Chapter 29 : Immune Intervention in Tuberculosis

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Regardless of the theoretical attraction of immune intervention in tuberculosis and although Bacille Calmette Guérin (BCG) provides a mainstay of global vaccination campaigns, current efforts in tuberculosis control are almost exclusively directed toward implementation of antimicrobial therapy. This chapter reviews the prospects for changing this situation by developing improved immune interventions. BCG provides some hard lessons for would-be developers of new tuberculosis vaccines. On the positive side, it vindicates the concept of vaccination as an approach to tuberculosis control. While precise numbers are hard to obtain, it seems reasonable to extrapolate that BCG has saved the lives of millions of potential victims of childhood tuberculosis. In experimental-animal models, BCG vaccination conforms to this paradigm. In naïve animals, the population of increases for several weeks after infection before being brought under the control of the immune response. Mycobacteria provide a potent signal to the innate immune system, with cell wall components triggering scavenger and Toll-like receptors on the cell surface, activating NF-κB transduction pathways leading to secretion of IL-12 and proinflammatory cytokines. If the new vaccine was to be compared to BCG, consideration would also have to be given to the question of withdrawing BCG coverage from part of the trial group, perhaps increasing their risk of potentially fatal childhood tuberculosis. The natural immune response to may well have been shaped as much by the evolutionary needs of the microbe as by those of the host.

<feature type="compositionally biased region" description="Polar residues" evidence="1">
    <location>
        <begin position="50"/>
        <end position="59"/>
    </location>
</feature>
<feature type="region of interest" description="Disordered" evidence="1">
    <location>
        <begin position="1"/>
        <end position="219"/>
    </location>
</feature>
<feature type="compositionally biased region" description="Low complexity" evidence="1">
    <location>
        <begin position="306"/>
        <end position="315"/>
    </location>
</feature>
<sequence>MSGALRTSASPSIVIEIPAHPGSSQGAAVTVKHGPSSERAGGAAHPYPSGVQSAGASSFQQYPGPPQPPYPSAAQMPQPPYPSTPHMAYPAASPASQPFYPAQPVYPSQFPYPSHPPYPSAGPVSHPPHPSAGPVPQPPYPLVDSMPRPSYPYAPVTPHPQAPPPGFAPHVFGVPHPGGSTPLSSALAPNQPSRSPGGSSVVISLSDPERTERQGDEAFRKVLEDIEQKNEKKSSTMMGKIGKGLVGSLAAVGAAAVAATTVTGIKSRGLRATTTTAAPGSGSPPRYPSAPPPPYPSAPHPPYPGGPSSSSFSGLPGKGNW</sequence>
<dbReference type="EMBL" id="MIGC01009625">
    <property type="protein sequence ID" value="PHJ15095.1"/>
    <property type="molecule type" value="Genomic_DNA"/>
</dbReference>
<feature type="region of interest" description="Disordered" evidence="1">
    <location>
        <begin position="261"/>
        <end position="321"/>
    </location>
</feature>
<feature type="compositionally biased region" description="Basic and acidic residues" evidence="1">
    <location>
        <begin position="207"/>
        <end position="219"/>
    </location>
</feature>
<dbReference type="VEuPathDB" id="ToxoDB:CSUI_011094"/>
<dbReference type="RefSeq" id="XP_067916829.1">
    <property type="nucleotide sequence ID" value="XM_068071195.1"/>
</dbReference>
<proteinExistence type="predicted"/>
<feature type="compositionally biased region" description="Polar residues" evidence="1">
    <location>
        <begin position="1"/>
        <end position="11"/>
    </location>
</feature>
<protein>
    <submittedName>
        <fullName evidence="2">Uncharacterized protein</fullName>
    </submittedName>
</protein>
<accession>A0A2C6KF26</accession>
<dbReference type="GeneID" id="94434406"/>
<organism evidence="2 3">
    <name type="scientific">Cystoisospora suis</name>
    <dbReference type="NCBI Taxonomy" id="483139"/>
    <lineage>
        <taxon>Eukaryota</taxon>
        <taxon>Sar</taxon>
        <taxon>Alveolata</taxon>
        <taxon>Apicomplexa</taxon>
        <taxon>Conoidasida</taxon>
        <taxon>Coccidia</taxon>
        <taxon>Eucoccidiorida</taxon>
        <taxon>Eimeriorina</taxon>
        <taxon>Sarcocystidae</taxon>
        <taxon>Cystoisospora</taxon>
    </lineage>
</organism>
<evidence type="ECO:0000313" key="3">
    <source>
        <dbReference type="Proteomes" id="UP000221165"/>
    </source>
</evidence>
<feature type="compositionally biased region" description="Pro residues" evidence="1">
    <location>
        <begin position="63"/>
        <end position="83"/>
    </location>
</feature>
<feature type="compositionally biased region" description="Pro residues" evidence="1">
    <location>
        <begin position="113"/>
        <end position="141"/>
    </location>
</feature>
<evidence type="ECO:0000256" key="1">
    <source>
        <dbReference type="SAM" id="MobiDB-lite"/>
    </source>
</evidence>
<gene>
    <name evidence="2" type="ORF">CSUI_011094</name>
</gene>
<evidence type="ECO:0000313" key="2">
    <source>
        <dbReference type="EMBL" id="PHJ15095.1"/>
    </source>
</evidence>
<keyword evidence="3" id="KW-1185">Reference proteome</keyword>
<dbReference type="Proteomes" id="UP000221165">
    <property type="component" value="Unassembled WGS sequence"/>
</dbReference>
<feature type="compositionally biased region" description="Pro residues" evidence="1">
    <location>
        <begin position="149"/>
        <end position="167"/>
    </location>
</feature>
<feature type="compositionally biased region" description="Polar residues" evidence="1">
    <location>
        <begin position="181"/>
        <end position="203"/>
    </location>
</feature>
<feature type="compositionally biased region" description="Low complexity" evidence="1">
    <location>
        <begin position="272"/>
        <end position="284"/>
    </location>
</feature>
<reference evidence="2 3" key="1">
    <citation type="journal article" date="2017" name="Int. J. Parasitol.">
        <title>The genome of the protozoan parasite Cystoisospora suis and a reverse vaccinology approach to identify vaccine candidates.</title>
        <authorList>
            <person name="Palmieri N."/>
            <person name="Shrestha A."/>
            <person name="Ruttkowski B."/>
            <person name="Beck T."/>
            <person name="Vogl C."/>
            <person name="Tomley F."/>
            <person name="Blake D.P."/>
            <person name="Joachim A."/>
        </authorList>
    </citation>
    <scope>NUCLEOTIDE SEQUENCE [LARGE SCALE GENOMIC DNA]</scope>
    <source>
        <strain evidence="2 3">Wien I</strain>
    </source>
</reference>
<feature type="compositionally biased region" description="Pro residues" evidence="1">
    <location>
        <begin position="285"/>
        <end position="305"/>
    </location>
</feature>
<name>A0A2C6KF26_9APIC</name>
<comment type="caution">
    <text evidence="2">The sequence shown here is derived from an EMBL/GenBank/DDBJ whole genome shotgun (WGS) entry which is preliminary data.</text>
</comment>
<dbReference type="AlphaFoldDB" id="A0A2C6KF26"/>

Citation: Young D, Robertson B. 2002. Immune Intervention in Tuberculosis, p 439-451. In Kaufmann S, Sher A, Ahmed R (ed), Immunology of Infectious Diseases. ASM Press, Washington, DC. doi: 10.1128/9781555817978.ch29

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